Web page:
Champollion lived in a period of political turmoil in France which continuously threatened to disrupt his research in various ways. During the Napoleonic Wars, he was able to avoid conscription, but his Napoleonic allegiances meant that he was considered suspect by the subsequent Royalist regime. His own actions, sometimes brash and reckless, did not help his case. His relations with important political and scientific figures of the time, such as Joseph Fourier and Silvestre de Sacy helped him, although in some periods he lived exiled from the scientific community.

In 1820, Champollion embarked in earnest on the project of decipherment of hieroglyphic script, soon overshadowing the achievements of British polymath Thomas Young who had made the first advances in decipherment before 1819. In 1822, Champollion published his first breakthrough in the decipherment of the Rosetta hieroglyphs, showing that the Egyptian writing system was a combination of phonetic and ideographic signs – the first such script discovered. In 1824, he published a Précis in which he detailed a decipherment of the hieroglyphic script demonstrating the values of its phonetic and ideographic signs. In 1829, he traveled to Egypt where he was able to read many hieroglyphic texts that had never before been studied, and brought home a large body of new drawings of hieroglyphic inscriptions. Home again he was given a professorship in Egyptology, but only lectured a few times before his health, ruined by the hardships of the Egyptian journey, forced him to give up teaching. He died in Paris in 1832, 41 years old. His grammar of Ancient Egyptian was published posthumously.

During his life as well as long after his death intense discussions over the merits of his decipherment were carried out among Egyptologists. Some faulted him for not having given sufficient credit to the early discoveries of Young, accusing him of plagiarism, and others long disputed the accuracy of his decipherments. But subsequent findings and confirmations of his readings by scholars building on his results gradually led to general acceptance of his work. Although some still argue that he should have acknowledged the contributions of Young, his decipherment is now universally accepted, and has been the basis for all further developments in the field. Consequently, he is regarded as the "Founder and Father of Egyptology".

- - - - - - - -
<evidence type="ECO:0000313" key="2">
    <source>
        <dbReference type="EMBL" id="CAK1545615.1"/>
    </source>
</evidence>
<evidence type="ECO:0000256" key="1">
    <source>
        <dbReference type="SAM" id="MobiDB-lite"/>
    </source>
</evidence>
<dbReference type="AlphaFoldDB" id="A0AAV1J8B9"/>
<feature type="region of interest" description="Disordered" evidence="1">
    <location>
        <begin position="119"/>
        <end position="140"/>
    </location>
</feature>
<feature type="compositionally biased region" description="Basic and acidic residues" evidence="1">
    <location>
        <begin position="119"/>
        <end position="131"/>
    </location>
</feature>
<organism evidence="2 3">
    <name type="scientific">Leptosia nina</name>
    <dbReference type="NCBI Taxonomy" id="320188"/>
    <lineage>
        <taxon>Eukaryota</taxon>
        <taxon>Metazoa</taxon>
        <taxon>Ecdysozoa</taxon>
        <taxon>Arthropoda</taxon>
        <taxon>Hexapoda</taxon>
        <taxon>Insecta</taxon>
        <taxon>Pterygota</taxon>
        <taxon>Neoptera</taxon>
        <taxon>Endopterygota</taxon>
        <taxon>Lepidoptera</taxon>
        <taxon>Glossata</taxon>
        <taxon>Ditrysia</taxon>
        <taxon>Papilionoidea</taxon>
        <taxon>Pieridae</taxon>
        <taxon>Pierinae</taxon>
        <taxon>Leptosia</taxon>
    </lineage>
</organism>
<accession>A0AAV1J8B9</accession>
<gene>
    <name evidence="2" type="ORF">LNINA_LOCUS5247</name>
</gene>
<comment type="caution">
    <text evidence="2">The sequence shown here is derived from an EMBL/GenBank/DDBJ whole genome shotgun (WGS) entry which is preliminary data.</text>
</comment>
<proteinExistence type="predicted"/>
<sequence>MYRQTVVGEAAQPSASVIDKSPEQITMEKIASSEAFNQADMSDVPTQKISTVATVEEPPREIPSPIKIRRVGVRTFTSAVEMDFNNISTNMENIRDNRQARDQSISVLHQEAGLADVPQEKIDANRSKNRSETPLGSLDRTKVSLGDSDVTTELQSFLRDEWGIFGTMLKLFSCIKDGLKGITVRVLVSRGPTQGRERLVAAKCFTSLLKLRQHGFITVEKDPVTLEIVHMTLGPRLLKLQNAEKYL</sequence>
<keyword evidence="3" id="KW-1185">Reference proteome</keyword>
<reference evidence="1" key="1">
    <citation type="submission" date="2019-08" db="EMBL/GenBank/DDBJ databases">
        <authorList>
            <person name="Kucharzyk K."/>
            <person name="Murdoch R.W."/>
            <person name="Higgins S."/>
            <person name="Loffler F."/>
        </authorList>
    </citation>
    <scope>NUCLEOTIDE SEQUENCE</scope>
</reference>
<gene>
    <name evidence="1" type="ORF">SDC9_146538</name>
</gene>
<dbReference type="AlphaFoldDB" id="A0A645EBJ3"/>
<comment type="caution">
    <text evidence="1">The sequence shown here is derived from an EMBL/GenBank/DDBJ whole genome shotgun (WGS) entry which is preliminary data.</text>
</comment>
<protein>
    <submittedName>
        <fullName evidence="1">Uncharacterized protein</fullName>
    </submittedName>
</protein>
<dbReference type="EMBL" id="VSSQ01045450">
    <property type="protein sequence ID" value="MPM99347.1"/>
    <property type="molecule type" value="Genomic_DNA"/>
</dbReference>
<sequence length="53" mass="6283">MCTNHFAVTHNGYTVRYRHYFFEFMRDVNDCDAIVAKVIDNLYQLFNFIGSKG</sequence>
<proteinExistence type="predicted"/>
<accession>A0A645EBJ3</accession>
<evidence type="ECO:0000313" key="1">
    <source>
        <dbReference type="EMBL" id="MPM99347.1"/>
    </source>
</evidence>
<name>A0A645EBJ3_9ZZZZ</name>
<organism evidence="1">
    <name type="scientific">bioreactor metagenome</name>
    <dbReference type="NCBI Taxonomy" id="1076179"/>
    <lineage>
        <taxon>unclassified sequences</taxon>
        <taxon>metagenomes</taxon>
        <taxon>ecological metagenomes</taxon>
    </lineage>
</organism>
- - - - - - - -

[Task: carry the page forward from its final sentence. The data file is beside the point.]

Stamps from Egypt, France, Monaco depicting Champollion or the Rosetta Stone

France Champollion

Egypt Champollion FDC

Egypt Champollion

Monaco Champollion

France Champollion Maxicard

1893 – The opera Hansel and Gretel by Engelbert Humperdinck is first performed.

Engelbert Humperdinck (1 September 1854 – 27 September 1921) was a German composer, best known for his opera Hansel and Gretel.

Humperdinck's reputation rests chiefly on his opera Hänsel und Gretel, which he began work on in Frankfurt in 1890. He first composed four songs to accompany a puppet show his nieces were giving at home. Then, using a libretto by his sister Adelheid Wette rather loosely based on the version of the fairy tale by the Brothers Grimm, he composed a singspiel of 16 songs with piano accompaniment and connecting dialogue. By January 1891 he had begun working on a complete orchestration.

The opera premiered in Weimar on 23 December 1893, under the baton of Richard Strauss. With its highly original synthesis of Wagnerian techniques and traditional German folk songs, Hansel and Gretel was an instant and overwhelming success.

Hansel and Gretel has always been Humperdinck's most popular work. In 1923 the Royal Opera House (London) chose it for their first complete radio opera broadcast. Eight years later, it was the first opera transmitted live from the Metropolitan Opera (New York).

Below is a German First Day Cover issued for the 150th birthday anniversary of Engelbert Humperdinck

1939 Died Anthony Fokker, Indonesia-born Dutch pilot and engineer, designed the Fokker Dr.I and Fokker D.VII (b. 1890)

Anton Herman Gerard "Anthony" Fokker (6 April 1890 – 23 December 1939) was a Dutch aviation pioneer and aircraft manufacturer. He is most famous for the fighter aircraft he produced in Germany during the First World War such as the Eindecker monoplanes, the Dr.1 triplane and the D.VII biplane.

After the Treaty of Versailles forbade Germany to produce airplanes, Fokker moved his business to the Netherlands. There his company was responsible for a variety of successful aircraft including the Fokker trimotor, a successful passenger aircraft of the inter-war years. He died in New York in 1939. Later authors suggest he was personally charismatic but unscrupulous in business and a controversial character.

Dutch stamps showing Fokker airplanes